I see Joy from Kenya joined us Hadiza from Namibia and Agnes from Zimbabwe. And that's from Pakistan. So again, lots more countries are being represented here today, more than I think I've ever seen on the shows I've been on before. So it's kind of cool. So as Thurl, you mentioned something earlier that I didn't really go back to, so I'm going to go back now, which is remedial modules or being assigned modules even once you're working here. So can you tell me the reasons why a nurse might even need to do some modules once they're here on as an individual versus the usual modules that we might give everybody? Yep. Great question, Holly. So often once nurses get to their floor, it might have been a while since they did the modules before they came, or they may just be seeing new diagnoses or equipment that they're not familiar with. And our clinical managers can make the recommendation or the clinical managers at your hospital can always recommend to us that you get some additional education. But those can really run the gamut of anything that you may be experiencing on your unit that you're not totally comfortable with, or you just need some practice. So for example, that could be titrating drips if you are struggling with that and orientation and it's taking you a little bit longer than it should, we can assign some additional education to help you get up to speed with that task. Same for any different equipment. Are online learning platform is a help stream and they have some great courses specific to you know certain pumps or even hospital beds.
Any type of equipment that you may see in the hospital, how to insert a catheter. For example, Mark's mentioned that. But COVID was a great example, too, because, you know, within a period of several weeks, COVID-19 popped up. Our nurses needed information fast. So if our nurses were deployed to a COVID unit or saw COVID patients on their home unit, there was education readily available that we could assign to our nurses to help bring them to speed with what they might experience with the COVID patient. And that was a really great asset for us because that affected it. It affected everyone, all at one time. Yeah, that's a very good example. Thank you, Sterling. Excuse me. So I want to talk a little bit about the technological differences. Mark, what are the biggest differences in training techniques that are used here in the U.S. to help nurses on board? You? Some of the bigger differences are just going to be your exposure to the equipment. You know, even if you've had some experience with different equipment and unless you're coming from a couple of the few hospitals in the Middle East that have very similar US equipment, the technology and equipment are going to be a little bit different. Generally speaking, you should get some skills days and time with it in that general orientation period in those first couple of weeks. But more importantly, it will be on you to self-advocate for yourself as to where you need help with the technology you are facing. You know, different parts of the world may see different things. So for example, our nurses coming from our African countries are going to need a little bit more with that computer time, you know, the EMR orientation, you know, our nurses coming from some of the Caribbean countries may not see as many of that IBM fusion pumps on their medical surgical floor.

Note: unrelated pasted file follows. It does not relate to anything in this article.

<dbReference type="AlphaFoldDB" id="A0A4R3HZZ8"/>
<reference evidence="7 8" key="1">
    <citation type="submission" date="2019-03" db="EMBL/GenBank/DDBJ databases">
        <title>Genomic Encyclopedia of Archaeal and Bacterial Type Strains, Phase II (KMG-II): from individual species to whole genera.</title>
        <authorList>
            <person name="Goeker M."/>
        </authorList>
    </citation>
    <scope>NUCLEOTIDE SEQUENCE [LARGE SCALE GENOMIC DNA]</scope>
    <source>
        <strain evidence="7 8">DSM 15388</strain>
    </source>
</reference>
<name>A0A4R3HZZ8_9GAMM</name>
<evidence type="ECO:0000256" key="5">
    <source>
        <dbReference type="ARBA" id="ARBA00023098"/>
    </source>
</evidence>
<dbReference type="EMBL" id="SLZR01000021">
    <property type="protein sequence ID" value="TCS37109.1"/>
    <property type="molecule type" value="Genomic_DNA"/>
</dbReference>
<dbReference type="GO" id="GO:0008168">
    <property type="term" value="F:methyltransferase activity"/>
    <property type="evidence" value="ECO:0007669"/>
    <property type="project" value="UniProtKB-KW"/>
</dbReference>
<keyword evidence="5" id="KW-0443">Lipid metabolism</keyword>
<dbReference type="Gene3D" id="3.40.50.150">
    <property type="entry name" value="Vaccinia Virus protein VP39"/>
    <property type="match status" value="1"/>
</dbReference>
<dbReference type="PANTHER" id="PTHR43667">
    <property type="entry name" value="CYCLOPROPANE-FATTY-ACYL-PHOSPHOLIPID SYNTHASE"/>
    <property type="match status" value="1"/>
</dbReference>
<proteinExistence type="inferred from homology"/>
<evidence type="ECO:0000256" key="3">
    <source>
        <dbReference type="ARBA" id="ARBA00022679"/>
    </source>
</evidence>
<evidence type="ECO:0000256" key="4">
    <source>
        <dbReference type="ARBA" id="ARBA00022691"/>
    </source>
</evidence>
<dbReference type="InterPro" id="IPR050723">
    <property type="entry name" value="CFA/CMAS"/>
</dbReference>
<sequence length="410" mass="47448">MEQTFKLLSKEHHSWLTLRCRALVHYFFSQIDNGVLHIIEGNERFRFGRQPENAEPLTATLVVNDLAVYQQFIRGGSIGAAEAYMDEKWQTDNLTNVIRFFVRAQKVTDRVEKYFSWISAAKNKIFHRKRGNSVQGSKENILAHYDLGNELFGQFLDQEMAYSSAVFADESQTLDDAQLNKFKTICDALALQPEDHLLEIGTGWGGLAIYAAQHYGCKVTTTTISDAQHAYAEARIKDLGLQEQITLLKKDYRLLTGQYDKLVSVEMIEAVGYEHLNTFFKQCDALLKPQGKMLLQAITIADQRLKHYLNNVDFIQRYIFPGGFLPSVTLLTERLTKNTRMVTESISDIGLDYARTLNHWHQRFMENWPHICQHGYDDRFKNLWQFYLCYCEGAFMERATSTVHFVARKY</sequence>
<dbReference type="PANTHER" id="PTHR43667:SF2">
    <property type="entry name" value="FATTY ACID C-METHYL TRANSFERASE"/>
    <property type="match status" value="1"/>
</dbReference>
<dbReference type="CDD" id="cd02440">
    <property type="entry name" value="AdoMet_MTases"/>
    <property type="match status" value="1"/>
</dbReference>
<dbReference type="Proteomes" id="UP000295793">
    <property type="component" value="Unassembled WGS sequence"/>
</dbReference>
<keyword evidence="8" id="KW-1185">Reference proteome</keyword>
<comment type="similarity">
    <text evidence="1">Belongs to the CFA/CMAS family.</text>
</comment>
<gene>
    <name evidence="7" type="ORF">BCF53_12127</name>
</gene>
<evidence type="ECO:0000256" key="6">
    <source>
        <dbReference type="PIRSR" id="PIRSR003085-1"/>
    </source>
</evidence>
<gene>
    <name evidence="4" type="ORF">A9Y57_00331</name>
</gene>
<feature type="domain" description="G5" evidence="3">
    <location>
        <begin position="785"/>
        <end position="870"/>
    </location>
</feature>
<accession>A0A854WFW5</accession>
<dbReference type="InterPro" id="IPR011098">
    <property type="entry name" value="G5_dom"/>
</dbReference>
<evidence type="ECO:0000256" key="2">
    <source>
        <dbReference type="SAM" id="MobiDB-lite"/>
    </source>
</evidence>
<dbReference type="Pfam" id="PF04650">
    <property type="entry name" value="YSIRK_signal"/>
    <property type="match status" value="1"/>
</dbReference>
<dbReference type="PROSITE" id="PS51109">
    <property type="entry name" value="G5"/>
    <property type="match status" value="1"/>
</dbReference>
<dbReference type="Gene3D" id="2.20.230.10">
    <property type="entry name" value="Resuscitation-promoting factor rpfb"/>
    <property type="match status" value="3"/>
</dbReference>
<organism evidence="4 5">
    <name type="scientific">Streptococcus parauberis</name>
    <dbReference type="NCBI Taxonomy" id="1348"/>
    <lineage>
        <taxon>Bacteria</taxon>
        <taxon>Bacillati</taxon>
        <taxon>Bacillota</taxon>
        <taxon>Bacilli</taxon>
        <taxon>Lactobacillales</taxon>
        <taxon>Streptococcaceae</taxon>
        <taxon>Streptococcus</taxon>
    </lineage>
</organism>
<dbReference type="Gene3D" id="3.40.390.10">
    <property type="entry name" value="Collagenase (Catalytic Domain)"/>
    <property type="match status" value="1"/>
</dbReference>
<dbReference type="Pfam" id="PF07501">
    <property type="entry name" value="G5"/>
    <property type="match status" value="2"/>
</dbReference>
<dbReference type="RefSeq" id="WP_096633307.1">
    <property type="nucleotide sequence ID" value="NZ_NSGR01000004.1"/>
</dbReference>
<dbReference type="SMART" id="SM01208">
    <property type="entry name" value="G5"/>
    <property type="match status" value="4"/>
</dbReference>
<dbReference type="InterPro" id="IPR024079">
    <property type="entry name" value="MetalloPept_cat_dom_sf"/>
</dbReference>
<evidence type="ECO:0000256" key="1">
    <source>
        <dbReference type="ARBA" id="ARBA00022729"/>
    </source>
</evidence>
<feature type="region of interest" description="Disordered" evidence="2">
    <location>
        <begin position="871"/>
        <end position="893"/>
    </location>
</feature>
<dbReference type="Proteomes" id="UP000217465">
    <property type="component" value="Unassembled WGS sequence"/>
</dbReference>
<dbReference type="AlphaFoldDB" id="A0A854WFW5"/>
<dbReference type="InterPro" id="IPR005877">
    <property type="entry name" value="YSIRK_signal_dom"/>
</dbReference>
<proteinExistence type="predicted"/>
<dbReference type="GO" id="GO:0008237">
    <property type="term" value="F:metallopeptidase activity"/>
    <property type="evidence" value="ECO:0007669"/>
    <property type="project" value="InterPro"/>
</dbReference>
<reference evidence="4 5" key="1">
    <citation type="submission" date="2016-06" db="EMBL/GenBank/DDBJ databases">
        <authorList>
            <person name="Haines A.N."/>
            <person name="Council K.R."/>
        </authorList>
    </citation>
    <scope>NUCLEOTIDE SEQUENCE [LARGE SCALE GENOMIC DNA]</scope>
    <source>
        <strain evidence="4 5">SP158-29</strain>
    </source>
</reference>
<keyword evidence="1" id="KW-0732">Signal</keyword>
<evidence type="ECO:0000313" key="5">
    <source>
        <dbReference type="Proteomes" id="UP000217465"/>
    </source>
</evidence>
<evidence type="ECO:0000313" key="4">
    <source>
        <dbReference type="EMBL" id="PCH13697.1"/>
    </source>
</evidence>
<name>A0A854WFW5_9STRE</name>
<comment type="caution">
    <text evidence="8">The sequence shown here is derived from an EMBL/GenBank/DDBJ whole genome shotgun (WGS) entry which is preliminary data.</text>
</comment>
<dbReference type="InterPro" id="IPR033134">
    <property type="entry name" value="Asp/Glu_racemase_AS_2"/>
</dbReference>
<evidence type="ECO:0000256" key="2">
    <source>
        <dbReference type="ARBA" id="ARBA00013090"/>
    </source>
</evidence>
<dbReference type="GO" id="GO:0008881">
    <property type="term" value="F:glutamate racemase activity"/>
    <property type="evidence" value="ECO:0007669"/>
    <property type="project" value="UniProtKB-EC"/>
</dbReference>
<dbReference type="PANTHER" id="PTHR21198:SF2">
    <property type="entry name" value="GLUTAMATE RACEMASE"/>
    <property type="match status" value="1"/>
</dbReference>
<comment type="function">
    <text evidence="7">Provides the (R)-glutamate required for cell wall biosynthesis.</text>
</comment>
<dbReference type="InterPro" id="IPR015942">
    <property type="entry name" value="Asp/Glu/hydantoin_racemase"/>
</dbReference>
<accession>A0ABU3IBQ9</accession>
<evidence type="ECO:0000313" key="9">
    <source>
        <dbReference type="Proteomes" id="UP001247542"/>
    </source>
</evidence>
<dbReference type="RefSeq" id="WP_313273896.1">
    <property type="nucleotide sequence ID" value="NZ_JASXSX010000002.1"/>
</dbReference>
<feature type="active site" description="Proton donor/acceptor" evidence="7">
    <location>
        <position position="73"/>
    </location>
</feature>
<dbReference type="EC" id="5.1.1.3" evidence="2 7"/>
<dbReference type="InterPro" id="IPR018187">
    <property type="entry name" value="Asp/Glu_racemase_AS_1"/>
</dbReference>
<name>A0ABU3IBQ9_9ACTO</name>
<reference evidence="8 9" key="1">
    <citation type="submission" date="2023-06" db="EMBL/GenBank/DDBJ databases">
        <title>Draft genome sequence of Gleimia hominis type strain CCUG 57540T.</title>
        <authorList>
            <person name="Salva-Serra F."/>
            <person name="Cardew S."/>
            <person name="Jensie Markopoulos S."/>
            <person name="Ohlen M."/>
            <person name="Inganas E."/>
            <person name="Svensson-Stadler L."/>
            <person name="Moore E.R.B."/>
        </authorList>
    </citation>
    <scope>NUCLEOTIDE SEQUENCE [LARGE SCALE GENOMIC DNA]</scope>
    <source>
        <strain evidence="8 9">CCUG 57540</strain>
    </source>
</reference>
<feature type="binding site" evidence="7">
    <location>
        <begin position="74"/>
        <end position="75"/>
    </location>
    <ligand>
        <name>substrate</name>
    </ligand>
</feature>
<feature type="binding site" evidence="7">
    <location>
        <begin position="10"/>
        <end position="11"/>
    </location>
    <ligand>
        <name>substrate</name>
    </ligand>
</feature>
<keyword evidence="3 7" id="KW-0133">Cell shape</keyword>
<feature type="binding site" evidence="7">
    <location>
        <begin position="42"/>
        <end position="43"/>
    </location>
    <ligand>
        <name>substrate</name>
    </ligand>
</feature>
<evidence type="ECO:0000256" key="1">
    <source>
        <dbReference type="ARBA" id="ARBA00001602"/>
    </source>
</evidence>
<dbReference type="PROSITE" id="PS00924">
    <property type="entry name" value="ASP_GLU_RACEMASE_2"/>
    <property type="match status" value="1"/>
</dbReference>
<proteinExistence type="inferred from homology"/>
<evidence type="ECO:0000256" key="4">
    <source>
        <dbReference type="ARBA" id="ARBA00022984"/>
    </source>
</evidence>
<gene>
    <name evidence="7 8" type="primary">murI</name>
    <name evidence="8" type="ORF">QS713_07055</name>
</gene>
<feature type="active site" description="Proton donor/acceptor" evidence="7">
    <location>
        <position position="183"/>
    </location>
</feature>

So they're going to want some more time with that. For our ICU nurses, perhaps a CRT is not something that they complete in their current environment in ICU, but they're going to have to see that machine pretty frequently here in the US. So those are some of the examples that I see pretty frequently. Now, obviously, certainly not limited to that list of items as well. Absolutely. So, Sterling, when it comes to documentation, what is usually covered in our pre-arrival modules? Yep. So we have one specific course called professional nursing documentation, and that is going to give our nurses a very big large-scale overview of documentation in the U.S. Of course, a lot of our nurses are moving from paper to computer documentation and that is certainly a big transition. So this course is really going to set up the expectations of what our nurses could see in the U.S. Now, think I mentioned earlier that she uses Epic at her hospital. Holly, you mentioned a few others such as Cerner. So one thing that we wish we had access to was visibility into each of those systems. But because those systems are licensed out, we do not get visibility into each EMR system that you may be using at your hospital. So one thing that our nurses can do that is very helpful is if you know what EMR system you will be using here in the U.S., for example, Epic Cerner, you can often go online, whether it's on YouTube or through different articles and at least watch some videos so you can see what the interface of the system looks like. You can see what each tab looks like, you can see what certain care plans look like.